Pandemic Timeline: America’s Dangerous Doctor

This post first appeared at BillMoyers.com on Oct. 23, 2029.

Dr. Scott Atlas is a radiologist and senior fellow at Stanford University’s Hoover Institution. He has no expertise in infectious diseases, epidemiology or public health. But Dr. Atlas does say the things that Trump wants to hear. So now he is a leading voice on the White House Coronavirus Task Force.

Dr. Atlas and Testing

Widespread testing for COVID-19 is essential to containing the pandemic. That’s because pre-symptomatic individuals can transmit the virus to others and because 40 percent of infected individuals may never experience symptoms but can still be contagious.

June 20 – 22: At his rally in Tulsa, Trump says, “When you do testing to that extent, you’re going to find more people; you’re going to find more cases. So I said to my people, slow the testing down please.” Immediately the medical community flags his remarks as both absurd and antithetical to any COVID-19 containment strategy. So to limit the damage, his advisers claim that he was, of course, just kidding. Trump responds, “I don’t kid, let me just tell you, let me make it clear.”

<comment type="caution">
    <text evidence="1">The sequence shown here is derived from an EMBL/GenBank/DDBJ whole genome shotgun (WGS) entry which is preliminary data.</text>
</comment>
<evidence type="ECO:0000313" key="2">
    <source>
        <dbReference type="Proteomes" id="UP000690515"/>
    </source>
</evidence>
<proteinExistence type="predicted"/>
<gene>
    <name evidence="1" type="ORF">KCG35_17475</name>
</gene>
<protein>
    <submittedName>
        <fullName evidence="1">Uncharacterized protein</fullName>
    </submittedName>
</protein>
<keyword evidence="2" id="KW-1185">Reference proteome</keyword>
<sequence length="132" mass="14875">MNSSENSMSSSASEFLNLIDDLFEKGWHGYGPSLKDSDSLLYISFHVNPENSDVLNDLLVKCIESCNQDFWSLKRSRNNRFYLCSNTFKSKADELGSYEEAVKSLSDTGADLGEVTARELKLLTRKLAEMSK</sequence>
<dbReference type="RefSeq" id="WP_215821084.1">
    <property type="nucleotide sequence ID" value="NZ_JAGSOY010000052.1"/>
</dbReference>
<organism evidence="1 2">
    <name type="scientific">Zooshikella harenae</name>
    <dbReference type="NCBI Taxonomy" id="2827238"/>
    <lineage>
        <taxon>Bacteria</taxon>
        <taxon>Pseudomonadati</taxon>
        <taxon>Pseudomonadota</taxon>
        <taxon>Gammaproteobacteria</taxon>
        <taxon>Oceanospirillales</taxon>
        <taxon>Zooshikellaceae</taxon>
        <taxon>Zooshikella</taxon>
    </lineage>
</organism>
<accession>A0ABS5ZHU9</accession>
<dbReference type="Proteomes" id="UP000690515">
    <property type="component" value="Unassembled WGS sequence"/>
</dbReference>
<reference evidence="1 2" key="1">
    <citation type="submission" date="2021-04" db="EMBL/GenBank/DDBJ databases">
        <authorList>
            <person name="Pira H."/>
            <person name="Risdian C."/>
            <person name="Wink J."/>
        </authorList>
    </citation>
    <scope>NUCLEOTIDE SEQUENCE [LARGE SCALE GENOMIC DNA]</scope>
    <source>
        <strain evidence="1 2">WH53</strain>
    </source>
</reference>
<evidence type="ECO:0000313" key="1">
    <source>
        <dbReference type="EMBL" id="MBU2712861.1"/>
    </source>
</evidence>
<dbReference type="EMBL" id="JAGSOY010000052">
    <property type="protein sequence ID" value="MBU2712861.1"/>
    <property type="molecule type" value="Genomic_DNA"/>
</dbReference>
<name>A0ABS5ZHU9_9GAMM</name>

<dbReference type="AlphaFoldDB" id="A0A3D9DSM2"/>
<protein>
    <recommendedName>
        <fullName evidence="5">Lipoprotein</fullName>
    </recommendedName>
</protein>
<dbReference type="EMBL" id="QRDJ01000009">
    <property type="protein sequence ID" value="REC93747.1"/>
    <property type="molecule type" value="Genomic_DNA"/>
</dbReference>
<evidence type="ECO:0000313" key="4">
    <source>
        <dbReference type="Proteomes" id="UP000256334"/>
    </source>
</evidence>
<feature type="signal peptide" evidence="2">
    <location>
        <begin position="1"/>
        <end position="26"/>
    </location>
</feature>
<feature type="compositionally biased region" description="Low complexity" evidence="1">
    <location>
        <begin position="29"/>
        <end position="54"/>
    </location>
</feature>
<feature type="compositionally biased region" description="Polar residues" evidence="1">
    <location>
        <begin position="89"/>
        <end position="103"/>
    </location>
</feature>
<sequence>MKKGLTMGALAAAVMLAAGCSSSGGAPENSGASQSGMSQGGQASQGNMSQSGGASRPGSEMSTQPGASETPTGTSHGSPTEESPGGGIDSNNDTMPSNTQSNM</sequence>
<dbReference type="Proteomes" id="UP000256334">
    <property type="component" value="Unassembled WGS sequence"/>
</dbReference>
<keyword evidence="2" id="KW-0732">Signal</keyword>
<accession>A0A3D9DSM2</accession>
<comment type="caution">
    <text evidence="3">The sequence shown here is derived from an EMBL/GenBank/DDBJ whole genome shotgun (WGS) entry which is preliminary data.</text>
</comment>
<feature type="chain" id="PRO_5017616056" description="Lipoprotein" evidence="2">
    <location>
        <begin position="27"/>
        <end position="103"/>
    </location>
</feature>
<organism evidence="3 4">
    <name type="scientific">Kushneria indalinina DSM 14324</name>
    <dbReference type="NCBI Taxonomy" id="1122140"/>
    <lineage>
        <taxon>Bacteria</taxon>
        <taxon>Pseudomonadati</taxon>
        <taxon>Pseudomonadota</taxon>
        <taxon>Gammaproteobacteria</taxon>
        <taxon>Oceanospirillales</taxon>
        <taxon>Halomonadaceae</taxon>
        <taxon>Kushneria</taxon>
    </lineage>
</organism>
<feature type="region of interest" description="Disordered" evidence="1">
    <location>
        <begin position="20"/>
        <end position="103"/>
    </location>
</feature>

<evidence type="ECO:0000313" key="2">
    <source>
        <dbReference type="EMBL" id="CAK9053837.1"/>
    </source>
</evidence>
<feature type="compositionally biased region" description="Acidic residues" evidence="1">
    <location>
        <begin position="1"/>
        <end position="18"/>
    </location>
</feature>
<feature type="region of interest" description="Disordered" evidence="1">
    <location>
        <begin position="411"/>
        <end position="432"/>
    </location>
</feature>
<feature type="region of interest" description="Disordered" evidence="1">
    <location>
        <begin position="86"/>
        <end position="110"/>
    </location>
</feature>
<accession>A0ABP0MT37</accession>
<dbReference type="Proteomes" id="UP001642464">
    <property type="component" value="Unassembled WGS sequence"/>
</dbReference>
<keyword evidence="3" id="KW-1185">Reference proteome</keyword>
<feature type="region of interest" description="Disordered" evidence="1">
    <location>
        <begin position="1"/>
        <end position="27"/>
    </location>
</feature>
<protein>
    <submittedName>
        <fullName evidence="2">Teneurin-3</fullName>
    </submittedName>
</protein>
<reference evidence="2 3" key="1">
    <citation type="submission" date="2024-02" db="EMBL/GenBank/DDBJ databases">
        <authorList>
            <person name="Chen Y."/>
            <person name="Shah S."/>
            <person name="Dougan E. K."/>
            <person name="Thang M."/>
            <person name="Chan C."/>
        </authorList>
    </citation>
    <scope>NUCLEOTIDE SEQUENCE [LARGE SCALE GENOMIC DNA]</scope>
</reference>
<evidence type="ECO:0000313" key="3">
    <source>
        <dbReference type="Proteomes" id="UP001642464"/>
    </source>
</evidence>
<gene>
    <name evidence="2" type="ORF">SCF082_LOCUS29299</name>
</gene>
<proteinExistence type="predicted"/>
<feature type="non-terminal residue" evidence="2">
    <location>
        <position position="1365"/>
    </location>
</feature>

July 13: Asked about America’s disproportionately large number of COVID-19 infections, Trump doubles down, “We test more than anybody, by far. And when you test, you create cases. So we’ve created cases.”

Throughout July: Dr. Atlas is informally advising the White House after Trump sees him on Fox echoing Trump’s views on the need to reopen schools and railing against the “frenzy” of mass testing.

Aug. 3:  Appearing on Fox News, Dr. Atlas says, contrary to all evidence, that “people are kidding themselves” about the value of testing individuals who don’t have symptoms. 

Aug. 10: Trump introduces Dr. Atlas as the newest member of the White House Coronavirus Task Force.

Aug. 24: The Centers for Disease Prevention and Control quietly revises its online guidance to reduce COVID-19 testing for individuals with recent exposure to COVID-19 but who do not exhibit symptoms.

Aug. 26: CNN reports that individuals at the top levels of the Trump administration pushed for the CDC’S change in guidance: “It’s coming from the top down.” According to The New York Times, “[T]he shift came as a directive to the Atlanta-based CDC from higher-ups in Washington at the White House and the Department of Health and Human Services.”Likewise, ABC News reports that people in the trenches are horrified by the CDC’s revised testing guidance because it gives the impression that asymptomatic people cannot transmit the disease, whereas the universal view of the scientific community is that asymptomatic and pre-symptomatic individuals are driving community spread.

Sept. 9: A group of 78 researchers and doctors from Stanford Medical School publishes an open letter criticizing Dr. Atlas for spreading what they characterize as “falsehoods and misrepresentations of science” relating to the coronavirus.